2. Relative to their typical level of performance, which player has had the best series thus far?
Adam Lauridsen, Fast Break: This series has been Shaun Livingston's finest moment as a Warrior. He's found another level of focus and intensity. When the Warriors are scattered and turning over the ball, Livingston calms them down. When the offense has stalled and good shots are hard to find, Livingston pushes the ball down court, gets excellent position in the post and drains a turn-around jumper or fights his way to the rim. I'm personally thrilled, after all he's done to regain his NBA career, to see him excelling in such important moments. Without his contributions in this series, the Warriors easily could be down 0-2.
Grant Hughes, Bleacher Report: Shaun Livingston's 16-point first half in Game 1 (the highest scoring half of his career), earns him this spot by default.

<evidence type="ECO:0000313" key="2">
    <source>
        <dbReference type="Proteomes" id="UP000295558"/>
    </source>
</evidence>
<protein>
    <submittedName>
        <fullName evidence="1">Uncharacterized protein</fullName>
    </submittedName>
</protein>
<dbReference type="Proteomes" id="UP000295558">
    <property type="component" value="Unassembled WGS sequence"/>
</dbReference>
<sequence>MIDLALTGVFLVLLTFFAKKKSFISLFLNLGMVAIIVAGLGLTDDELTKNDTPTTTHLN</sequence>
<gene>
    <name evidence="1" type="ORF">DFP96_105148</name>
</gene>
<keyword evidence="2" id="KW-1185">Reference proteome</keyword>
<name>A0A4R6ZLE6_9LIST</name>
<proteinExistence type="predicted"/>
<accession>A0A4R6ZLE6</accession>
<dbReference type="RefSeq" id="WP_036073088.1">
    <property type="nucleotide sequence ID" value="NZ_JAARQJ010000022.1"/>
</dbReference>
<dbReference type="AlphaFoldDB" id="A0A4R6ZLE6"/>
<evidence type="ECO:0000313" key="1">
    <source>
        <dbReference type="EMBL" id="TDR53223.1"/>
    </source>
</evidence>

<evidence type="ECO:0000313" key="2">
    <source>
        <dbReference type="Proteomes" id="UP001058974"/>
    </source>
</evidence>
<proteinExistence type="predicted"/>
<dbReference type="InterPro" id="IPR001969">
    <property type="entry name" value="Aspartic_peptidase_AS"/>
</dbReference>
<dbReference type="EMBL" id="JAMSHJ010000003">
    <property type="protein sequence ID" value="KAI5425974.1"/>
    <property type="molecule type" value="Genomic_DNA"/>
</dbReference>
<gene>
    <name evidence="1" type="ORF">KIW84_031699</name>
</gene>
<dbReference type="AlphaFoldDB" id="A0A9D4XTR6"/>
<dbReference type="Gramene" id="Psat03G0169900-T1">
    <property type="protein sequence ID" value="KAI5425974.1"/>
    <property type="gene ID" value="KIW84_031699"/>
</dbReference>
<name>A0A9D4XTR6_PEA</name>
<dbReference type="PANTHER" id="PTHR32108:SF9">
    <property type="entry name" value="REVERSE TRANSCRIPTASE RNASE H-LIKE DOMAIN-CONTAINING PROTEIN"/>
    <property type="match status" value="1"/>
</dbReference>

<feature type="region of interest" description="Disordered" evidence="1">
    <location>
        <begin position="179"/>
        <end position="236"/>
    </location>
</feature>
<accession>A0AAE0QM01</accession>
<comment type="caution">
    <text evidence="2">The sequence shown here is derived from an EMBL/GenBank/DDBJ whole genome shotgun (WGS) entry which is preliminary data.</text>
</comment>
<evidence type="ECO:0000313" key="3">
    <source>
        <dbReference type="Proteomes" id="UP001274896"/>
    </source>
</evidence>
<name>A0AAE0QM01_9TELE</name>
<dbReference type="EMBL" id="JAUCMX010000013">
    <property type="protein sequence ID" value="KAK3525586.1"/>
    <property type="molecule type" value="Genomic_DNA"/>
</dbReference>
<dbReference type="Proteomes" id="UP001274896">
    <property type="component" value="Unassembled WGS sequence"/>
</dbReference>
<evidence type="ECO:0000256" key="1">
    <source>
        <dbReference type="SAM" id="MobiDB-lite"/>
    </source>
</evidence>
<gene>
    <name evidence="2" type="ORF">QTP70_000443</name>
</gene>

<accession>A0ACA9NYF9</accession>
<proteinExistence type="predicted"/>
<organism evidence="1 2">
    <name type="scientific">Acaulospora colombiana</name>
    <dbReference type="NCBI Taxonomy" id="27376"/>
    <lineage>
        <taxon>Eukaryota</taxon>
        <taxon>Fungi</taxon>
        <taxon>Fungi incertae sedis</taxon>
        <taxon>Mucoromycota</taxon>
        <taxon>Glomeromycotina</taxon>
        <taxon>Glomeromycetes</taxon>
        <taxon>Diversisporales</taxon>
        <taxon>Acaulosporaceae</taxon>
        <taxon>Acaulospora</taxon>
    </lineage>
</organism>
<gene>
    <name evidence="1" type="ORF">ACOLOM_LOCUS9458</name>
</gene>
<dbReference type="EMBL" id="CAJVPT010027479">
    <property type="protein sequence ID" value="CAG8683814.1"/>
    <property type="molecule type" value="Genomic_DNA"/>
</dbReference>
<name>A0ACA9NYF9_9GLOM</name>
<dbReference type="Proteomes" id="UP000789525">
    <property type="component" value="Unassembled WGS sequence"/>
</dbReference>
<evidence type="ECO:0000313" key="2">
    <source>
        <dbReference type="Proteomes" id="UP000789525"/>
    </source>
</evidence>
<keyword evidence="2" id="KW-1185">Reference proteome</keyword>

Not only has he been his usual, rangy self on defense, but he's also been uncommonly aggressive on offense. If he keeps making the Rockets pay on both ends, we may not see much more from Leandro Barbosa, who had more than his share of moments in the series against the Grizzlies.
I guess it's just Livingston's turn.
Steve Berman, Bay Area Sports Guy: Shaun Livingston stands out, since I can't remember one bad play he's made. Has he missed a shot yet? Alright, he's missed two (he's 10-for-12 so far this series), but he was phenomenal in Game 1 and he didn't do anything in Game 2 to make that game look like a fluke.